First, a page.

10.  Do you eat ice cream?  If so what is your favorite?

I have actually been eating a little more ice cream than I probably should lately.  No, I don’t make it myself, I buy it – oh, no actually they give me as much as I want.

Well,  What IS my favorite flavor?  I guess my all time favorite is Cherry Garcia frozen yogurt.  That is the one that I tend to eat the most.  I also really like Coffee Almond Fudge, which is no longer with us; I liked Coconut Almond Fudge, also no longer with us.  I liked Mocha Walnut, also no longer with us.  Ha aha hahahah.   Well it’s Easter, maybe they’ll be reincarnated – yeah!

11. What place is your favorite travel destination?

I like San Francisco and Oakland a lot. Great consciousness there. I like Paris and I like Belize.  I don’t travel out of the country much.

12. What is a goal or focus for your next 12 months?

It is going to be a few steps to get this amendment passed.  At the moment we are about one fourth of the way there, in terms of the number of states and the number of congress people we need.  We are about to go on the Crosby Stills and Nash tour with the Stamp Stampede Amendomatic Stampede Mobile which is 12ft high by 14ft long - Rube Goldberg type money stamping machine that is mounted on the back of a flat bed van.  It is impressive.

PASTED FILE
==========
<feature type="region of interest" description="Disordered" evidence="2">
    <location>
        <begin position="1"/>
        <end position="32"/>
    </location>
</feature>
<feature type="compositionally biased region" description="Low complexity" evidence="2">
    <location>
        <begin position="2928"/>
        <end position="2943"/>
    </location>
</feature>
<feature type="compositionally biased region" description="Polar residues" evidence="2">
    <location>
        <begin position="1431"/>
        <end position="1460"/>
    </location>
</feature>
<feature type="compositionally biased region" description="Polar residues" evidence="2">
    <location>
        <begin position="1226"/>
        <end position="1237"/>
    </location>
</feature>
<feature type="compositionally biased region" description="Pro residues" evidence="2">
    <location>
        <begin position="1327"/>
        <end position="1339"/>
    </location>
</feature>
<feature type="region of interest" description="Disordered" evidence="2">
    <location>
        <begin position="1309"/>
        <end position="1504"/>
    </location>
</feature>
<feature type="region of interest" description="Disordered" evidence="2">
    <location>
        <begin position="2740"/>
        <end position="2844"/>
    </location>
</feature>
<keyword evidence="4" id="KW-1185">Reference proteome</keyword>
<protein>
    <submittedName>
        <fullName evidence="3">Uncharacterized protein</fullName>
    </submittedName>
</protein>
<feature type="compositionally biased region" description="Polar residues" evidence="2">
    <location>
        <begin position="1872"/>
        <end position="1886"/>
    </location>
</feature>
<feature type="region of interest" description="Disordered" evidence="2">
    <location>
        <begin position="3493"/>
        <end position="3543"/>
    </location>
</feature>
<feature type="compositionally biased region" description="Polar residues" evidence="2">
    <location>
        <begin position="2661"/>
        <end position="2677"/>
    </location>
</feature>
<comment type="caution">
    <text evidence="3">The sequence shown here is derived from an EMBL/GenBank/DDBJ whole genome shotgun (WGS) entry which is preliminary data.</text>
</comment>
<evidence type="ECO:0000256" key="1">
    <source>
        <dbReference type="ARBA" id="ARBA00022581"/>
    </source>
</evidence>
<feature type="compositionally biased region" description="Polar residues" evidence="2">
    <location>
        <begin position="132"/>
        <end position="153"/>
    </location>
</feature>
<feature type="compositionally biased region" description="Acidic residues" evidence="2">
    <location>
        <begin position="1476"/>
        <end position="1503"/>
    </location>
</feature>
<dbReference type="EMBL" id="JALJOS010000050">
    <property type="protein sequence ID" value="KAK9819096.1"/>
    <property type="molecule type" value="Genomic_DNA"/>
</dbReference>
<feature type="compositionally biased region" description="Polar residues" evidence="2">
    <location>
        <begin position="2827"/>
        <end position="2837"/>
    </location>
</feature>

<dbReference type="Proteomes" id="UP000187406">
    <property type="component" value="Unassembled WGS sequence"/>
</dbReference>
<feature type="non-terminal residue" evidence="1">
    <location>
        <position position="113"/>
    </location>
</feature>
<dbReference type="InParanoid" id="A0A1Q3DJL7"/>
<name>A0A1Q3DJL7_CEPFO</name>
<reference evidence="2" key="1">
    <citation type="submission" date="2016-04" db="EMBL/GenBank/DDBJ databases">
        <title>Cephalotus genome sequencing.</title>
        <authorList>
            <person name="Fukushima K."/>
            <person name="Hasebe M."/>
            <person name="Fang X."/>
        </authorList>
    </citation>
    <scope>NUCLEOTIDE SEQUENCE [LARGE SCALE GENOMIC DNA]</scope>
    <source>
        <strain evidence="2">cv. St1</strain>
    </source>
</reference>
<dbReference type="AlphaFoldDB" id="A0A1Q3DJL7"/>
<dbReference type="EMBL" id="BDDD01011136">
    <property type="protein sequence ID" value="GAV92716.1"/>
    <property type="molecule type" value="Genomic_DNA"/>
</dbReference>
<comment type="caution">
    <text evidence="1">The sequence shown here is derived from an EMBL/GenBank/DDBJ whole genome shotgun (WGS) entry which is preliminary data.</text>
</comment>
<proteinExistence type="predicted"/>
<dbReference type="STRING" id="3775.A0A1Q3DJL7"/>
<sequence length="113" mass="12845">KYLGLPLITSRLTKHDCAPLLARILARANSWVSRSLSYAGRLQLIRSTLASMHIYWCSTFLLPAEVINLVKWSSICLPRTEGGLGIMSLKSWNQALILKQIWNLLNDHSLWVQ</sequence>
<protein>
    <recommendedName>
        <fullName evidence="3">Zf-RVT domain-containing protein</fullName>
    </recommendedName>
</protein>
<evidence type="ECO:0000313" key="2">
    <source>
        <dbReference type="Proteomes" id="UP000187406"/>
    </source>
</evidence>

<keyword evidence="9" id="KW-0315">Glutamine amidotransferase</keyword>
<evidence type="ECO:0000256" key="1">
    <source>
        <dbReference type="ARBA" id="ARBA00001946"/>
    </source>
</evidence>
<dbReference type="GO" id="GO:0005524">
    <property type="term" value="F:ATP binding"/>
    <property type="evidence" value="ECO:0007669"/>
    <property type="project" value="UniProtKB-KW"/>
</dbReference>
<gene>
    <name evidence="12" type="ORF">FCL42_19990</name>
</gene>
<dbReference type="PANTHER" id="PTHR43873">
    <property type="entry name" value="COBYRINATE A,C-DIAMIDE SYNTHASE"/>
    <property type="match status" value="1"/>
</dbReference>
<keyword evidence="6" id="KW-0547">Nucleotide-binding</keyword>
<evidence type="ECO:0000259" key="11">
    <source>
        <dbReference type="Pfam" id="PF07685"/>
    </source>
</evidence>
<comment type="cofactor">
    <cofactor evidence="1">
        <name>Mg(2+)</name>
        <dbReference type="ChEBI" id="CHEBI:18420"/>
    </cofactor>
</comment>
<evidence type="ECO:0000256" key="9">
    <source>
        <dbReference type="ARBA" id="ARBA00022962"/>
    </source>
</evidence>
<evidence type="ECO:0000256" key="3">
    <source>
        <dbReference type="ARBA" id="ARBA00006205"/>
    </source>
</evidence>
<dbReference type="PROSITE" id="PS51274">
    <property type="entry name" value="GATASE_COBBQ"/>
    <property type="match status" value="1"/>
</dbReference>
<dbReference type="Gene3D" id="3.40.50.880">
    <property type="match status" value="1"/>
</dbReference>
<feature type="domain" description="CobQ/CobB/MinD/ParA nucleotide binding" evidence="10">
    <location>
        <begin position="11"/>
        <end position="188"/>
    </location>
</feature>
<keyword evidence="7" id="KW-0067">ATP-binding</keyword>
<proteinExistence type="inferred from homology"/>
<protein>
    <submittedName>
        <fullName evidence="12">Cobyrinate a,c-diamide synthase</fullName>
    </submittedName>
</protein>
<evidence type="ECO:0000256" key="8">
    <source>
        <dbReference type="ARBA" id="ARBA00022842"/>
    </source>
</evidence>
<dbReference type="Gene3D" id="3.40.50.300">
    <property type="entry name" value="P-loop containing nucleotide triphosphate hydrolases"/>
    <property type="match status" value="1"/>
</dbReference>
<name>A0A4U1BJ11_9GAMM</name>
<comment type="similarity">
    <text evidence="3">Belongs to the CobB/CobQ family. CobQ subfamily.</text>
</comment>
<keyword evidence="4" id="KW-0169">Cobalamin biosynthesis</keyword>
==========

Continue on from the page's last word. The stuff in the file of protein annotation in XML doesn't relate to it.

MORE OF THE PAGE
Thanks for your time Ben!


Let's all show Ben and his noble mission some support!  Come by 40 Melville Street on May 3 from 5-8pm!  We will be kicking off our newly renovated space with a 'Spacewalk' in collaboration with Pittsfield's First Fridays Artswalk.  Included in the evening will be our inaugural Stamp Stampede Stamping station!  Bring all your currency to stamp (and spend - hee hee!)

I will have a rack of my newest designs for sale, Judy from Berkshire Poster has a new batch brewing and Matty and Kyra of Overmeade Greenwood will be here selling the worlds best (and Berkshire's own) wooden spoons, chairs and little fan tailed birds.  CSA shares from our neighbors at Brattle Farm will also be availble, and we'll have live music and beer.